The Direct to Video Connoisseur
I'm a huge fan of action, horror, sci-fi, and comedy, especially of the Direct to Video variety. In this blog I review some of my favorites and not so favorites, and encourage people to comment and add to the discussion. If you click on an image, it will take you to that post's image page, which includes many more pics from the film and other goodies I couldn't fit in the actual review. For announcements and updates, don't forget to Follow us on Twitter and Like our Facebook page. If you're the director, producer, distributor, etc. of a low-budget feature length film and you'd like to send me a copy to review, you can contact me at dtvconnoisseur[at]yahoo.com. I'd love to check out what you got.
Monday, June 27, 2011
The Sword and the Sorcerer (1982)
This movie is almost as far from DTV as we can get: made in 1982, grossed almost $40 million at the box office (only movie it couldn't catch that year was Porky's, which, let's be honest, it's Porky's, nothing could top that). But the distinguishing mark it has is that it was the first film of DTVC Hall of Fame director and friend of the blog Albert Pyun, and this post will make his 30th tag, so I wanted to commemorate it with what is his most successful and one of his best known films. Also, we're closing in on the release of the film's sequel, Tales of an Ancient Empire, and considering I hadn't seen this one in a while, I wanted to get a refresher.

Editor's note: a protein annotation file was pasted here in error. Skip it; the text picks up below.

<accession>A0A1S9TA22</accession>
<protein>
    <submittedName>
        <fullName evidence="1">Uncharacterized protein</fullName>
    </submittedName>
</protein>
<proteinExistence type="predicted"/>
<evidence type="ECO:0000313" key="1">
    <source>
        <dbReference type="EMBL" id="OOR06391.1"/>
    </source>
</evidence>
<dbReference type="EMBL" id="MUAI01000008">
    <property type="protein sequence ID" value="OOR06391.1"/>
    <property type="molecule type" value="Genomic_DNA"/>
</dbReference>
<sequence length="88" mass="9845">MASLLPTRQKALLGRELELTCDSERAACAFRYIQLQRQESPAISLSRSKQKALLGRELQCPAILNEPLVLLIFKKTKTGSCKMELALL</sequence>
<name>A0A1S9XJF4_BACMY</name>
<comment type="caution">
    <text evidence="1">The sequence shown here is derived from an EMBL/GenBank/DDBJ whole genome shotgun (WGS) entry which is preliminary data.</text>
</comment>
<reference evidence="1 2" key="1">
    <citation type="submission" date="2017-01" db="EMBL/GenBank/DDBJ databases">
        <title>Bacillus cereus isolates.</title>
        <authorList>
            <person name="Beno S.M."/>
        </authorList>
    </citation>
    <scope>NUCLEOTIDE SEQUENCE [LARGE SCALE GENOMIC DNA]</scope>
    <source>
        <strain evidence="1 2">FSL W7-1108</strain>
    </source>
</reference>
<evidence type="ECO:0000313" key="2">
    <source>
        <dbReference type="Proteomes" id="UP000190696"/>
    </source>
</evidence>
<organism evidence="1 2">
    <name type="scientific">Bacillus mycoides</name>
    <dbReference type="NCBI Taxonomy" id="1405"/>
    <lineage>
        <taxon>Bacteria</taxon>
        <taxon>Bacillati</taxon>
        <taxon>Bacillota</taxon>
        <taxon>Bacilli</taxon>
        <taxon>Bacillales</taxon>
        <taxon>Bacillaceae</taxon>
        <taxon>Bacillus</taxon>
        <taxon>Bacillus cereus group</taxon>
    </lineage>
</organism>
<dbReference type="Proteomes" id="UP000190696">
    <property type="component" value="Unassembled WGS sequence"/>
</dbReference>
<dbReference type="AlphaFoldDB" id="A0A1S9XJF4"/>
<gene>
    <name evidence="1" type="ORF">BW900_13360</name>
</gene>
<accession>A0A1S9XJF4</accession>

The Sword and the Sorcerer has DTVC favorite Richard Lynch as Cromwell, an evil conqueror who brings back to life the evil sorcerer Xusia, played by Richard Moll, so he can use his power to conquer the richest city in the world. He succeeds, kills Xusia, and then kills the ruling family, with only the king's son Talon (Lee Horsley) escaping. Talon grows up to be something of a heroic rogue, and he returns to the city of his birth to get his revenge, right at the time a young prince and princess are planning a rebellion to overthrow Cromwell. The prince is captured, and the princess hires Talon to save him, for which he'll be paid with a night with her, Skin-a-max style. Can he defeat the evil Cromwell? And what happened to Xusia? Will he come back for his revenge as well?
This movie is excellent. I usually don't go in for the fantasy genre, but Sword throws a lot of its conventions on its ear. First off, it's much more graphic, with some excellent kills, and a lot more bare flesh, including nudity. Second, it's less concerned with inundating us with the minutiae of its plot, and more concerned with the bare bones of the story, told in broad strokes, combined with some great action. Third, as far as that action goes, the sword fights aren't a bunch of dandies clanking around with épées, it's like swing once, then blood, and lots of it. This is an R rated movie, and gets the most out of that R rating. Finally, I like the film's overall message, that there is a real karma out there based on how we treat people. Throughout the film we come into contact with characters who in some fashion owe a debt to Talon, and its Talon's selflessness in helping others that ultimately saves him as many of those people come to his aid; while Cromwell selfishly and brutally seeks out power, doesn't care who he hurts, and in the end, he can't trust anyone.